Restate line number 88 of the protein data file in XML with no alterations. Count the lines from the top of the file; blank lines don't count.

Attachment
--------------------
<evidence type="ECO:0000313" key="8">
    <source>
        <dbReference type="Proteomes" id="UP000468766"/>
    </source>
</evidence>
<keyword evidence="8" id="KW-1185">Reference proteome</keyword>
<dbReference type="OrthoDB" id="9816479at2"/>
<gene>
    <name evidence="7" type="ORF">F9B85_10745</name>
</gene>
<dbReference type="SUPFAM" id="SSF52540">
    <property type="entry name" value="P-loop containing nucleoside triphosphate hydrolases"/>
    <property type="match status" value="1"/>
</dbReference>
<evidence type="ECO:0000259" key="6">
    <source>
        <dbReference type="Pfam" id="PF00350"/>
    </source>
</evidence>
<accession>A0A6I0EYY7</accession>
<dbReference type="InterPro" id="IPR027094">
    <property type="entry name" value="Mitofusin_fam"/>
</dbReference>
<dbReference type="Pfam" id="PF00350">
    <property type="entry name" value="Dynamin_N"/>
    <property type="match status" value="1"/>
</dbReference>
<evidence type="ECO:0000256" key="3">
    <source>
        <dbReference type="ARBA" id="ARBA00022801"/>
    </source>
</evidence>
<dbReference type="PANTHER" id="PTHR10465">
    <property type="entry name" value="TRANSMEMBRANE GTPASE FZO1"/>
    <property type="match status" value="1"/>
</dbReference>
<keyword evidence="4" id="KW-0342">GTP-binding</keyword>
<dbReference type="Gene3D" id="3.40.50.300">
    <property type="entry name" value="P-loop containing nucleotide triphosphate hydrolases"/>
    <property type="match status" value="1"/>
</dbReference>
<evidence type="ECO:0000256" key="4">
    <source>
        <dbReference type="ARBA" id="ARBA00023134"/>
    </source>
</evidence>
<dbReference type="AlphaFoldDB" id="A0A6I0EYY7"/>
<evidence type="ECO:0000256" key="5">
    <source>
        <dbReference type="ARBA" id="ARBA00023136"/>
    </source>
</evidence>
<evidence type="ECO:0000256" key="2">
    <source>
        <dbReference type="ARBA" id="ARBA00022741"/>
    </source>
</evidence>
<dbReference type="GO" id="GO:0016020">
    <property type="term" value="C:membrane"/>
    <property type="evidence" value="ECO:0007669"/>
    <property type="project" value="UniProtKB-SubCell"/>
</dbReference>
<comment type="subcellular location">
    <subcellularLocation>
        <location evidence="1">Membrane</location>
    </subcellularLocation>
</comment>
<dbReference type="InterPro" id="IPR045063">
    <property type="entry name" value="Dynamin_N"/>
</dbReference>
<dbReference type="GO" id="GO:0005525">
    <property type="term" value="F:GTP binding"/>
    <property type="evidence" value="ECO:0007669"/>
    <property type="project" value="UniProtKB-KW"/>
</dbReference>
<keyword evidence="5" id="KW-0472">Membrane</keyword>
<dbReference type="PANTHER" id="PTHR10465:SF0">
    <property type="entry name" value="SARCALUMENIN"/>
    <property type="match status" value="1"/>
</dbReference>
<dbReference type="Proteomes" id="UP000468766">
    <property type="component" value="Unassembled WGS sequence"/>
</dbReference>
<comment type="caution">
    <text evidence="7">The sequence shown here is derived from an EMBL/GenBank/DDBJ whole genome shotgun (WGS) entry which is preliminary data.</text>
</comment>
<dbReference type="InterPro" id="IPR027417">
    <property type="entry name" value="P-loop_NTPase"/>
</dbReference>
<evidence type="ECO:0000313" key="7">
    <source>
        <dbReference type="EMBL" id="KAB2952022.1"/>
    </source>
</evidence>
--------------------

    <property type="entry name" value="P-loop_NTPase"/>